KUCHING: The Biperoh, a Bidayuh sub-dialectical group that mostly reside in the Penrissen area along the Borneo Heights Road, has made great progress over the past 20 to 30 years — economically and in the field of education.
Other sub-groups of the Bidayuh include the Salako, Lara, Jagoi, Singgai, Biatah, Pinyowah, Bengoh, Bianah, Bukar-Sadong, Krokong, Bilo’ih, Bunuk, Pinyowah, Braang, Tibiya, Bisapuk and Bisetang who live in thr Padawan, Bau, Serian and Lundu districts.
According to unofficial estimates, there are more than 15,000 Biperoh in nine villages — Kampung Emperoh Jambu, Semadang, Karu, Garung, Giam Baharu, Giam Amba, Git, Nyiruk/Grait and Sebetung — all in Penrissen.
“Most of us from the Biperoh clan lived in poverty in the 50s, 60s and 70s, but now we are prospering like the more developed ethnic groups,” said a Bidayuh community leader, Richard Deho, from Kampung Emperoh Jambu.
He said they have changed from shifting cultivation practised by their forefathers because most are now better educated. Several have become professionals, businessmen, politicians and government officers.
The Biperoh people now have a modern lifestyle. They live in modern houses with modern facilities and amenities, and some even have properties in urban centres. The line between their so-called rural lifestyle and city life is getting blurry.
Richard said besides the huge improvement in their living and economic status, unity among the Biperoh and their ties with other ethnic groups are also growing stronger, largely contributed by intermarriages.
“A high percentage of Biperoh are educated and we have among us an encouraging number of professionals like professors, economists, doctors, lawyers, engineers and architects as well as successful businessmen.
“Infrastructure development such as roads, telecommunication, and electricity and water supplies have contributed greatly towards uplifting the socio-economic status of the community,” he said.
Former president of Biperoh Association Kuching (BAK) Dr Benedict Poris Besong said the Biperoh clan has reached a new milestone in its progress.
The association’s formation in 2007, he said, marked a point in the history of the clan in its efforts to be on a par with other communities in terms of progress.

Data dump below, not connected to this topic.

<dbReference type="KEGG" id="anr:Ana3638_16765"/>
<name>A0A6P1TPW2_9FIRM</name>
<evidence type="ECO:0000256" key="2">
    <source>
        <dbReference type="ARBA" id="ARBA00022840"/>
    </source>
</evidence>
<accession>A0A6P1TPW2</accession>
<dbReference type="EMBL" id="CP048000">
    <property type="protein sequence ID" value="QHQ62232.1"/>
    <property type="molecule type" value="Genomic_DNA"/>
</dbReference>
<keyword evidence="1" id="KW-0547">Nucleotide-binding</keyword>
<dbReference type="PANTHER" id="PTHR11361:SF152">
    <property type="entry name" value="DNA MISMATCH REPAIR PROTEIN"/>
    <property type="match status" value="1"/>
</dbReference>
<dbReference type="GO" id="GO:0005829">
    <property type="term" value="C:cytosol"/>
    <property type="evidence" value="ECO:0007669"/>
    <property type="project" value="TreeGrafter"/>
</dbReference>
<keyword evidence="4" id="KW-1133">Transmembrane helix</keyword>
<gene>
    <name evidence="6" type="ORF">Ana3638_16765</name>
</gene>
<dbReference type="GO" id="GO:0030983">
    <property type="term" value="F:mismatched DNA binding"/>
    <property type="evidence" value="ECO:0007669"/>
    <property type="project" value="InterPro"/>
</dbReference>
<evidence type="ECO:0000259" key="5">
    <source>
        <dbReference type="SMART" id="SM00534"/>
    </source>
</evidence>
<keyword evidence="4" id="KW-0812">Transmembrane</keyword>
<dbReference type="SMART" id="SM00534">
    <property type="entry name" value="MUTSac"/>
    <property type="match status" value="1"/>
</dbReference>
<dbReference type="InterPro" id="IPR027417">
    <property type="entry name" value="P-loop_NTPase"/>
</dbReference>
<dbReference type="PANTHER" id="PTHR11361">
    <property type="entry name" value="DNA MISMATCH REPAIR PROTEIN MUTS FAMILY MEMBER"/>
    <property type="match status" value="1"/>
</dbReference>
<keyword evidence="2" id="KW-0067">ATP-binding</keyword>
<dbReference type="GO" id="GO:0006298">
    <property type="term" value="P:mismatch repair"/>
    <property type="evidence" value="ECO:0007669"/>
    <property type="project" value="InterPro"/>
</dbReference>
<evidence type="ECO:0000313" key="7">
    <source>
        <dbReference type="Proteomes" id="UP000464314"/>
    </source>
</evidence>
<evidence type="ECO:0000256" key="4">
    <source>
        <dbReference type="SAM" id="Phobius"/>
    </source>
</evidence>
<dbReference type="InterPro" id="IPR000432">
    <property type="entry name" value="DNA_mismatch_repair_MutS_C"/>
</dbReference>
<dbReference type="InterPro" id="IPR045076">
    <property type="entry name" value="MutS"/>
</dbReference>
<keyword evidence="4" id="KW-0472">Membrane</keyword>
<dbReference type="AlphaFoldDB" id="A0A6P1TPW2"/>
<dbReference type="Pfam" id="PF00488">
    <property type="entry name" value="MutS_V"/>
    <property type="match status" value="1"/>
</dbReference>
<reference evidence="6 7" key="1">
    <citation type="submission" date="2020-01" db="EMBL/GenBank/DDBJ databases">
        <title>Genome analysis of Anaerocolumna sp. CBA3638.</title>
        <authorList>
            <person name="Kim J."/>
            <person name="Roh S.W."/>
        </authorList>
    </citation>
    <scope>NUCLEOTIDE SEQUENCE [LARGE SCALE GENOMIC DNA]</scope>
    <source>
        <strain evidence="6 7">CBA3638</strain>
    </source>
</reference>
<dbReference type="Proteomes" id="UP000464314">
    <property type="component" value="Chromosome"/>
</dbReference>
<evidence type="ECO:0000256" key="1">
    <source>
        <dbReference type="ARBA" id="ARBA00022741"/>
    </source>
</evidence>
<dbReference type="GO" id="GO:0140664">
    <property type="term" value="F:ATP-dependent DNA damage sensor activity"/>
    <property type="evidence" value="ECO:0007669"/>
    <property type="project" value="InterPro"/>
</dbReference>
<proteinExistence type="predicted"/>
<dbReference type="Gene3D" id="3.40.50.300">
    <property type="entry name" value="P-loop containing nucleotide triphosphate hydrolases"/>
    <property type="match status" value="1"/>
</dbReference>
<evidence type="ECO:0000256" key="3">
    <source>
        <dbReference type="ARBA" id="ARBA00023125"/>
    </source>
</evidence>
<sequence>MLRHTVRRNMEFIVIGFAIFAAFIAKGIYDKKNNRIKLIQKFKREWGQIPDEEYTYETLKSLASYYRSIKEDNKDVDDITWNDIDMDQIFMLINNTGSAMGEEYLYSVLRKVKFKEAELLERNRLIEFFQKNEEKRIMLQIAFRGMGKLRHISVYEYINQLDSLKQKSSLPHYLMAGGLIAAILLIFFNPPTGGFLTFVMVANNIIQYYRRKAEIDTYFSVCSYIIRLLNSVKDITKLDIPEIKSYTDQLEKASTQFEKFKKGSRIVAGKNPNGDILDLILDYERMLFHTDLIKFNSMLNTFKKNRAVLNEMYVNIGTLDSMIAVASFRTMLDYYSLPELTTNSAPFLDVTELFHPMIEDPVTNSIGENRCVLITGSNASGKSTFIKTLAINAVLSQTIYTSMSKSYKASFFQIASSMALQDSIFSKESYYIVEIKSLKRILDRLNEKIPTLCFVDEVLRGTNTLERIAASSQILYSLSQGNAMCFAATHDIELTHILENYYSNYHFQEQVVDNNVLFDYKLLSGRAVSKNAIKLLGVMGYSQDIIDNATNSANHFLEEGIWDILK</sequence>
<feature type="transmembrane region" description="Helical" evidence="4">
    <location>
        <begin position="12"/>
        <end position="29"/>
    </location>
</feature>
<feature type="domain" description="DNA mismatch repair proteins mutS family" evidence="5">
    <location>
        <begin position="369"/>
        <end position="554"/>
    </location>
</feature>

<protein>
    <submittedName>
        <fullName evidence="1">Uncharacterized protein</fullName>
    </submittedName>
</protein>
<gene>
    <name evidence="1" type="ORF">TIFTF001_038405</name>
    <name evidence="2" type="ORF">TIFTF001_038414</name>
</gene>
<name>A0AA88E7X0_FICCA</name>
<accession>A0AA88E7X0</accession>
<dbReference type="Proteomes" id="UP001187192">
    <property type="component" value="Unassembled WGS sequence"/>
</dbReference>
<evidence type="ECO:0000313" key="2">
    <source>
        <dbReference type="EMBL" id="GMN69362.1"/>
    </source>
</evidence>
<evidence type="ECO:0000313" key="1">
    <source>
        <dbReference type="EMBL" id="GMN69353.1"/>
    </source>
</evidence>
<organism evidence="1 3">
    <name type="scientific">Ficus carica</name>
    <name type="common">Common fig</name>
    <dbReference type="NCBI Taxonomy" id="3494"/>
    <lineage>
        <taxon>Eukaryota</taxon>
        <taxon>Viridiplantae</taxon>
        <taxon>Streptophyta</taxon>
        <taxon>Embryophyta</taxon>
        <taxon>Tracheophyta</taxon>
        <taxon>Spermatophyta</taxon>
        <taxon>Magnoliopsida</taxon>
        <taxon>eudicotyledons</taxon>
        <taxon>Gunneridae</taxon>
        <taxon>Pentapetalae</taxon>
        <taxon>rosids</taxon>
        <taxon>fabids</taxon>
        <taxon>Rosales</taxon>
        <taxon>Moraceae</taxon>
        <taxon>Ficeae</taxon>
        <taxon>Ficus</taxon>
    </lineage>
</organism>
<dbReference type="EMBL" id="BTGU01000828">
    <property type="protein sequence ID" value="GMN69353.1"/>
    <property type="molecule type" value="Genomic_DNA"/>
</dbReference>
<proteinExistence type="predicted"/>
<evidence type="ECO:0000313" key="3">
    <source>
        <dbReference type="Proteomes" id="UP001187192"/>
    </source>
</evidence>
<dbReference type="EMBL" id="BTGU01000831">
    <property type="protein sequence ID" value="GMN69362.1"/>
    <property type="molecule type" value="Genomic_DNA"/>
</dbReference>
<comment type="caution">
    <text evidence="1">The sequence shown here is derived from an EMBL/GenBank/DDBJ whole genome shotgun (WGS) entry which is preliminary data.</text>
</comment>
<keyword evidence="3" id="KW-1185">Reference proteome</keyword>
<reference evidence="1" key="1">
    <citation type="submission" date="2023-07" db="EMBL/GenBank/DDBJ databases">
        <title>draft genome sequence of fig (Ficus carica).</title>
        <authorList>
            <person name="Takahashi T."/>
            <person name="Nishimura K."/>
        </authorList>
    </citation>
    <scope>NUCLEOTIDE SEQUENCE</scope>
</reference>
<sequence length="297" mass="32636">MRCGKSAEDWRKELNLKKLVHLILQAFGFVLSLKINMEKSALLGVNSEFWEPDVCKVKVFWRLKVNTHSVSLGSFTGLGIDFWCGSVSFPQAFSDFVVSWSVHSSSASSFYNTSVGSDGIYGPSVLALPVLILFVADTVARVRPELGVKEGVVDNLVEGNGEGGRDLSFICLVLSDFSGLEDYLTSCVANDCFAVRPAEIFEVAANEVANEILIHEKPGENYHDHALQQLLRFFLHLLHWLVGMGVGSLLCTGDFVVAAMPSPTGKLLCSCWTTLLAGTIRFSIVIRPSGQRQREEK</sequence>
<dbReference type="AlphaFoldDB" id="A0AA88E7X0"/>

Upholding importance of education
“From being a backward clan to what we are now, we must give credit to the willingness of our forefathers to send their children to school despite the many setbacks they faced.
“Credit must also be given to the younger generations of Biperoh who despite facing many obstacles due to poverty decided to embrace education as the key element that could promise them a better future,” Benedict said.
BAK current president Mangan Ngandok said in terms of infrastructure development, the Penrissen area (where the nine Biperoh villages are located in Kuching) is at least 20 to 30 years ahead of some of the other districts in Sarawak.
He said all the nine villages (although not all houses) already have 24-hour electricity and water supply. Medical services are also easily accessible by the people while almost every village has a primary school.
Mangan said the government should consider building at least one secondary school within the Biperoh settlements as their population increases so that the students need not stay in hostels.
He also urged their elected representatives, namely Mambong State Assemblyman Datuk Dr Jerip Susil and Puncak Borneo Member of Parliament Willie Mongin, to give serious attention to solving several outstanding issues faced by the community, such as the poor Internet access and houses that have yet to get electricity supply.
Legend has it that the Biperoh tribe comprised descendants of Segum Seberi, the son of M’buk Rubuh who originated from Sungkong (S’kung) in Kalimantan, Indonesia, but lived in Rabak Mikabuh as a war fugitive and a refugee.
M’buk Rubuh later married a man from Rabak Mikabuh and gave birth to six children – Segum Seberi (Biperoh), Ma Bari (Bengoh), Sabu Pagunja (Bunuk), Serum Domanan (who went to Bumbok in Bau), Jaya Janum (Pinyowah) and Seju Berung (Braang).
According to some Biperoh elders, in the olden days when head-hunting and blood-spilling were common, the Biperoh had to claim that they originated from S’kung for safety reasons.
By claiming that they were from S’kung, the Biperoh were assured of protection by the Biskung (people from S’kung) from enemy attacks.
Historian Dr Chang Pat Foh in his book titled ‘History of Bidayuh in Kuching Division, Sarawak’ wrote that the man responsible for establishing the entire Biperoh tribe was Segum Seberi, the eldest son of M’buk Rubuh.
Chang said the Biperoh first moved from Rabak Mikabuh and then to Sebayat, a bigger settlement with 60 families. The Sebayat village was said to be the headquarters of the Biperoh then.
At a later stage, they started to migrate due to factors such as limited space for the extension of their settlements, outbreaks of diseases and frequent attacks by the marauding Skrang Ibans.
The present nine Biperoh villages in Penrissen are the result of further migration of the settlers who moved to Kampung Boyan which they later abandoned to establish Kampung Giam (in Penrissen). Today, Kampung Giam is split into Giam Amba and Giam Bauh.
Some of the early settlers who did not move to Kampung Boyan settled in Tembawang Git. The present Kampung Git and Kampung Grait/Nyiru in Penrissen are the results of the resettlement from Tembawang Git.
The other Biperoh villages in Penrissen were also similarly established by migrants. However, there are no records to show when these villages were opened. – Bernama